Stumpings are, aside from only useful to wicketkeepers, not very helpful as a stat.
We'll take the number of catches and divide it by the number of games. It will most likely give a decimal place and we'll figure that's the odds he'll hang on to a catch during the game.
Let's make a few assumptions. The wicketkeeper is going to take a lot more catches than an ordinary fieldsman. While being a fair assumption, how do we factor in a team that has recruited two wicketkeepers? One of them will be in a standard fielding position where the catching stat will be deceptive. We'll deal with it by not worrying about it. It's fair to say if you fielded a team of all wicketkeepers the chance of any catch being dropped anywhere on the field is pretty slim. Bear in mind we are trying to fit a value to something that is very vague. The number of catches does not tell you how many were dropped, or even wether the captain will place that player where the ball is expected to be hit or simply covering a misfield in the infield.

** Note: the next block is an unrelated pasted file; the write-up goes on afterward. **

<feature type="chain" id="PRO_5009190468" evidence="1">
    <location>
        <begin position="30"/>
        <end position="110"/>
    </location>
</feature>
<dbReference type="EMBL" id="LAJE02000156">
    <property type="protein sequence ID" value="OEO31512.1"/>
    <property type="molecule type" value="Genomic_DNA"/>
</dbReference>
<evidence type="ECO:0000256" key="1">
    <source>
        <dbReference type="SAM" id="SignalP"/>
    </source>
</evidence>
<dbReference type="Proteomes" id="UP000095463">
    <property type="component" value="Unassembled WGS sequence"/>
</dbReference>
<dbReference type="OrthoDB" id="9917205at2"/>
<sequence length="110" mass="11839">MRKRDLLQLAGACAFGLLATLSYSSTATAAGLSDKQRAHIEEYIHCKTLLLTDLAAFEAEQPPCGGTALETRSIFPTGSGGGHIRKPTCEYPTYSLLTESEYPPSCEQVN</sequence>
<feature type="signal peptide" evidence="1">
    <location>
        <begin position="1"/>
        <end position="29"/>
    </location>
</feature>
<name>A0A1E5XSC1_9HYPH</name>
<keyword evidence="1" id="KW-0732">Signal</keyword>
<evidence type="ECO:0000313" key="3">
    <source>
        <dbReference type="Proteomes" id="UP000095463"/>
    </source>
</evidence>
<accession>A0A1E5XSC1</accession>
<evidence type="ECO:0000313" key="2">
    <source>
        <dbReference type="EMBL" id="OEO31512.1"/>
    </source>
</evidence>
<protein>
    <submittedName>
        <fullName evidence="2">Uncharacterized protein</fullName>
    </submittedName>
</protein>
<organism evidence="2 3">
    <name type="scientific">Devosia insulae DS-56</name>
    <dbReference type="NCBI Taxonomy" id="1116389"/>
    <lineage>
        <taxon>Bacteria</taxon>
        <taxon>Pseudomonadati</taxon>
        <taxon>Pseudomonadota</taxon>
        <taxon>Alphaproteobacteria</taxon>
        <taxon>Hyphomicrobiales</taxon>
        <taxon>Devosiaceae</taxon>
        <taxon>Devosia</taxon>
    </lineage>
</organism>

So how much is a catch worth? Anyone who knows cricket can tell you catches win matches. We are going to assign an arbitrary amount. You can agree or disagree because the value of a catch is VERY subjective and can never be quantified. Personally I value a catch as 20 runs. We won't set a penalty for a low number of catches however, as then we would actually have to quantify bad fielding with just one stat, and that's stretching it a bit far.
So here's what we have:
Fielder 
Matches 
Catches 
Fielder Rating 
Run Value 





That's a lot of space.
The fielder rating covers the matches and catches fields, so we can calculate the former and drop the latter. The run value is a simple multiplication, so why don't we just put multiply it out after we add up the teams fielder ratings. While we're at it we can just call it 'fielding' since it basically summarises everything we calculate about fielding.
And since the name of the fielder will already be on the sheet we can shorten the fielding section down to just one field: